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The Lockdown Diary - DAY 100

Posted 2nd July 2020 at 16:57 by Cormack
Raises bat, removes helmet, winces because of the ongoing shoulder misery.

Yes, Wednesday 01 July is the hundredth measured day of this blog, from the prologue announcement way back in March through a phenomenal heatwave period and various challenges. It's upsetting therefore that I have to lead in with the third person to pass away, my uncle in Australia. It's sadly not a surprise, he has had progressive Alzheimer's since at least 2013 - he was beginning to shown infrequent signs when back home, we went to Rhyl for Prestatyn's European odyssey which was the only live footie show in town as it was still all but close season - but it is nevertheless a shock. My aunt, Mum's sister, is understandably distraught - they were married 60+ years, which given Mum and Dad's 56, is a comfortable century partnership of partnerships for the sisters. She has been in Oz for nearly 50 years but still considers Liverpool as home and it would be no shock were she to come back - the women on that side of the family have strong bonds, as I've said before.

He was a somewhat abrasive bloke, my uncle, National Service here and served in Vietnam with the Aussies, a man who made no secret of the fact that he never wanted kids, even to his kids, and who was always going to clash with his mother-in-law, to the point that they wouldn't even countenance each other in the end. That makes him sound awful but his old man was a generation further back version of him and whether he was liked, disliked or otherwise, he was respected and in societal terms, respectable, upstanding. He did for his family - that he had his own family was largely down to the fact that he was devoted to his wife. For all the edges he might have had, she softened them - it wasn't a bed of roses, they went to Oz in '65 as 10 POMs and my aunt came back alone shortly after, not happy. He came back for her. Second time around they were older, the kids were fast approaching their teens and found somewhere they could settle. He was very much self-contained and his family is/was the same - one of his brothers for example has made millions in a handful of businesses solely through his own acumen and graft. They made stuff work for them.

He was abrasive to many but of course, I was only around for the back end of the Sixties so the early years, their roaring twenties, are something I'm outside. Consequently, we got on. He was a man with stories and as you know from my old man's example, they were worth the listen. He didn't have the same style as my old man, but then my old man had a far different in-house upbringing (although the situation and indeed the fathers were of a the same cloth) and could play a gallery whereas Jim was very softly-spoken to the point that sometimes you had to really listen to hear. He, like Steve in an earlier elegy on these posts, had a hook as well - he could not deliver a joke and when he did, they could be spectacularly poor, to the point that like Steve's flat singing, it was practically an art form which you could only appreciate.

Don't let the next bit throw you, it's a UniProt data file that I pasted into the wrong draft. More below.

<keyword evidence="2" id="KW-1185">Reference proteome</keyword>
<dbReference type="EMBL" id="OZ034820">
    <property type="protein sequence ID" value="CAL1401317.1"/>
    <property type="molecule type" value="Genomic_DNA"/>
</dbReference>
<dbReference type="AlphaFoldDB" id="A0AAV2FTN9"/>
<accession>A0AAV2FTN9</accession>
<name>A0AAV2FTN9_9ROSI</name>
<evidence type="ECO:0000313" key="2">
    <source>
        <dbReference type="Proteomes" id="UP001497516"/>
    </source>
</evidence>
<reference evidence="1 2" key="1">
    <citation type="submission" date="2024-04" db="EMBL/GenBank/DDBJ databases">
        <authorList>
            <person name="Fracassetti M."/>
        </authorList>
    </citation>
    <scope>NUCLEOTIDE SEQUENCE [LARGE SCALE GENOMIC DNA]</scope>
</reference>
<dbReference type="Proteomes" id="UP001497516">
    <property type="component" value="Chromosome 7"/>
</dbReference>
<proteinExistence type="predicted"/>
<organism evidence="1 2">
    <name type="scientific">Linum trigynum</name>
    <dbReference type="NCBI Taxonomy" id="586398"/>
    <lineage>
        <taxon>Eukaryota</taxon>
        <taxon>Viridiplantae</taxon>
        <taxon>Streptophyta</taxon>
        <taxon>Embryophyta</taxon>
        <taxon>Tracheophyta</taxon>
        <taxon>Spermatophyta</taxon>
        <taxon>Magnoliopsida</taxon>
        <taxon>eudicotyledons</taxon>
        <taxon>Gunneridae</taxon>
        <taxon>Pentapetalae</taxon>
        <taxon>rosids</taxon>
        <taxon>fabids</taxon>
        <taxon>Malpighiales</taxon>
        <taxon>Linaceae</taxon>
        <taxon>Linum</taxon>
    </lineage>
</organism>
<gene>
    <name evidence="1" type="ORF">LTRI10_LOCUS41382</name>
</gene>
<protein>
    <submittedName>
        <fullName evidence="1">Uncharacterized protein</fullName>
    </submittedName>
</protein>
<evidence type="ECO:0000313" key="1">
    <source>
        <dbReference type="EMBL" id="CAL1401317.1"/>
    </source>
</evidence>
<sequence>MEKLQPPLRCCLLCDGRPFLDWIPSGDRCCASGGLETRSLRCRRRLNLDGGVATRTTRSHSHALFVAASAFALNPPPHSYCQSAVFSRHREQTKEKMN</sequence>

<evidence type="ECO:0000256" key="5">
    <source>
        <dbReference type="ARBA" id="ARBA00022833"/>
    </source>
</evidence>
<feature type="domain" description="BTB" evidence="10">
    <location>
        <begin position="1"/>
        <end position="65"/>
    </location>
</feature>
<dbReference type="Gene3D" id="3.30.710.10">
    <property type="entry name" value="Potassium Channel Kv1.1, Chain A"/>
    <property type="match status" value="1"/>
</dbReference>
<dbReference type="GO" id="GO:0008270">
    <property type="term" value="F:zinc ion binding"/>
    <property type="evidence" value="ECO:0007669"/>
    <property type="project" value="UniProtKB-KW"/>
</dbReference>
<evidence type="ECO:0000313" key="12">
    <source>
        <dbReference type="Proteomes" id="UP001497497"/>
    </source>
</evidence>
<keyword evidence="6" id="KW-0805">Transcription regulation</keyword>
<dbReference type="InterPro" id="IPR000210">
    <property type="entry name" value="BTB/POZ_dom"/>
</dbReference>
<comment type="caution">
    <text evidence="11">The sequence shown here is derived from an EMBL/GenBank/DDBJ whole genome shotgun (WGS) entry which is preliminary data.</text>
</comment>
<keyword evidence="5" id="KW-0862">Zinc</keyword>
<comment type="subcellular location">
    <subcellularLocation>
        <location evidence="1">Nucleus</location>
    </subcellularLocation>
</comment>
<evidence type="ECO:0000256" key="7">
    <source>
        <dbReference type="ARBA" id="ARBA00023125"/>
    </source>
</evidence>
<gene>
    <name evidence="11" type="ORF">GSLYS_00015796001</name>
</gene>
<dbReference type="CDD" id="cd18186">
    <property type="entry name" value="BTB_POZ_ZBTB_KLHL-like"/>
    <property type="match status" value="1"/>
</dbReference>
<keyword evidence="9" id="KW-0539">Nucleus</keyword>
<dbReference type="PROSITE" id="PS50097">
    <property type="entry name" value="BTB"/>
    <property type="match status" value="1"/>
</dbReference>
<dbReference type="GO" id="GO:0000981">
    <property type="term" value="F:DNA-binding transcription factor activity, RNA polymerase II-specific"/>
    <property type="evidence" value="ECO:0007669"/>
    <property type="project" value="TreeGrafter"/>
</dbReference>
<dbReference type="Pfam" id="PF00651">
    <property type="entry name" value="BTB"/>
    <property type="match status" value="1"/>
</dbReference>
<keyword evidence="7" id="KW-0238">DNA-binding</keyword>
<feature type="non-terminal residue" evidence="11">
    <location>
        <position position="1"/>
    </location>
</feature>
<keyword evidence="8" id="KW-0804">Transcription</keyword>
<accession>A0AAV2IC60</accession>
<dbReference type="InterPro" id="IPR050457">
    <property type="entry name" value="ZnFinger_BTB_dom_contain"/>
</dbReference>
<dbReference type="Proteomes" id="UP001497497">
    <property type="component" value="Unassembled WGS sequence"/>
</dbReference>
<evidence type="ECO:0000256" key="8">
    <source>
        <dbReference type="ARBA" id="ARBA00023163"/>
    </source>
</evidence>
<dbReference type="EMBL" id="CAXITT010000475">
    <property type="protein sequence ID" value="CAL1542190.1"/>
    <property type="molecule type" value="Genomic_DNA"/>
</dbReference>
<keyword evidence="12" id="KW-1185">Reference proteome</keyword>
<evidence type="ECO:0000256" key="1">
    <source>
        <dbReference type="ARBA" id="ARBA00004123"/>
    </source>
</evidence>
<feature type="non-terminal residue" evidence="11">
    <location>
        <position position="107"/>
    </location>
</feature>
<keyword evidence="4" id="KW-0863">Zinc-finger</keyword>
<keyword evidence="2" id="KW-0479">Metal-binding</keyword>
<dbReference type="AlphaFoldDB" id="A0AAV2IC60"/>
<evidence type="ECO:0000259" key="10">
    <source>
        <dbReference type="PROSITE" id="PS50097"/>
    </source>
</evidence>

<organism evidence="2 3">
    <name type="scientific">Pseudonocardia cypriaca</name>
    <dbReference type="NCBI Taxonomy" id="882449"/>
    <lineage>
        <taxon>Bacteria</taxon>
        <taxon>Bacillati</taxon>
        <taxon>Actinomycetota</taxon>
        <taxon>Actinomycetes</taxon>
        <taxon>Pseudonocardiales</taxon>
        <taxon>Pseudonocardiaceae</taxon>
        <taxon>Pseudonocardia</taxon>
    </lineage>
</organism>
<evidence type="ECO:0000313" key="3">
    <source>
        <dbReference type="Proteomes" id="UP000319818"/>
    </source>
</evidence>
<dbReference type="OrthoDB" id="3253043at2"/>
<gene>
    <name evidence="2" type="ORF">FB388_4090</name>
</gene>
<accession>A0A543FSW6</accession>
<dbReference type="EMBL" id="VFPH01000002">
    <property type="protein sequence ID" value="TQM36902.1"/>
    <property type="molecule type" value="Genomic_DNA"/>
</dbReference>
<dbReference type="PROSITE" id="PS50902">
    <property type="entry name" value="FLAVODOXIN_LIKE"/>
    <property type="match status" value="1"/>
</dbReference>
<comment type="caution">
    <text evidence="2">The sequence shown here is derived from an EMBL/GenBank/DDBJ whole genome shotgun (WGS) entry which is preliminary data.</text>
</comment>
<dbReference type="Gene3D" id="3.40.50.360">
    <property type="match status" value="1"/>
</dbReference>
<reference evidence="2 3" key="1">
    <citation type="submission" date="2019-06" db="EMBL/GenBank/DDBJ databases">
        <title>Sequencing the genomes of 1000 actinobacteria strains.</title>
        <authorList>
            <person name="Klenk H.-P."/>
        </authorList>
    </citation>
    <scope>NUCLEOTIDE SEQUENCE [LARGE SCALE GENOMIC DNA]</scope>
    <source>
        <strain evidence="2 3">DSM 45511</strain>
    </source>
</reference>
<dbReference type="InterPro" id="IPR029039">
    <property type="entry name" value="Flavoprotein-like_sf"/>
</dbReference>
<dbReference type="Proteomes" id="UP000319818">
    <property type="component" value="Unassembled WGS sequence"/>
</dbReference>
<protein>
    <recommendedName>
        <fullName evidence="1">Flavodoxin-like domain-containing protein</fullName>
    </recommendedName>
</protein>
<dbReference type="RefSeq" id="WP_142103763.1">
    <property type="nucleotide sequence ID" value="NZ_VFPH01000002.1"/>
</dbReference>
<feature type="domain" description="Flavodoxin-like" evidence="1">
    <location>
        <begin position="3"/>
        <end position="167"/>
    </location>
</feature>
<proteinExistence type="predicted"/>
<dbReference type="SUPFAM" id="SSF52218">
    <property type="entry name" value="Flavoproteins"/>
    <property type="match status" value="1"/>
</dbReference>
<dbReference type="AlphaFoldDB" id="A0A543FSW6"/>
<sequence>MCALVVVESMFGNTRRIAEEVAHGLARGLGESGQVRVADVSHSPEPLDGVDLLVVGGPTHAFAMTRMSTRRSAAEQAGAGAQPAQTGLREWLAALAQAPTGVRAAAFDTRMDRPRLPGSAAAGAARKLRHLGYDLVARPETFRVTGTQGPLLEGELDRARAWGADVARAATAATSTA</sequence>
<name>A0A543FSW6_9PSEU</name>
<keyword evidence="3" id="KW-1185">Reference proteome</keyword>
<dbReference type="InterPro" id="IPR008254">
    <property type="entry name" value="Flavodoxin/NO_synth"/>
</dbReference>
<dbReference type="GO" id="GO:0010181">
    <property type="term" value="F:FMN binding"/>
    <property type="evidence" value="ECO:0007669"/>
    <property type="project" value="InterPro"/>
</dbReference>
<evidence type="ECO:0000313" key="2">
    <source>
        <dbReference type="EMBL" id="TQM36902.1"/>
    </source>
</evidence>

My first full-on memory of him was in '75 when they came home after my Grandad died. We were a non-driving family and so he hired an orange VW Beetle while he was over here to get around and offered to take me out for a spin one evening to turn the engine over. Whether it was because he wanted to be out of the room that everyone was in, to get me out of a conversation between the adults, to give me the luxury of a sit up front in a car, to see how I was doing in the aftermath or genuinely to turn over the engine, I don't know, but we had an affable spin around the country lanes not too far from where we lived. We were both generally quieter, pensive in nature and I remember on a later visit in my teens he said I might consider emigrating as well. A very earnest, private man who would leach out surprising details at his own leisure (he told Mrs C things about Vietnam when he wouldn't tell his family direct, for example). Mum couldn't abide him at one time but she is her mother's daughter, she softened in later years but there was still flint in the middle. He wasn't everyone's cup of tea, not by a long way, but gone, everyone now misses the tea. Sleep well, Jim.

Recommended listening - The Mavericks, Dance The Night Away

He loved this track, it was practically the soundtrack to another home trip which encompassed my old man's 65th birthday and where he was part of the decoy for the surprise party we had. He came home as I recall on that occasion to bury his father, he stayed with his in-laws, spent time with his brothers who were obviously in attendance but visiting also (spread around Lancashire and slightly randomly, South Wales), caught up on a bit of local history. Out of character that might be, but then I suppose that's how self-reliance works.

In other news, Mum was ferried back across hospitals with surgery imminent after x-ray reviews apparently show enough to do the job. All things being equal, that can only be a positive.

I meanwhile forgot something. #99 was the first post-viral chip shop hake from the Chippy of All Chippies (apart from the parent shop). Mrs C saw her chance and took it - one person in the queue, score for me. In another step to normality, my second bemasked shop since forever on #100 was my first in Costco. Mrs C now appeciates the lifting, shifting, wheeling and packing I do normally as she won't allow me to handle merchandise, only to point. I felt like Eddie Murphy at the start of Coming to America. No, not that bit...

Stay well
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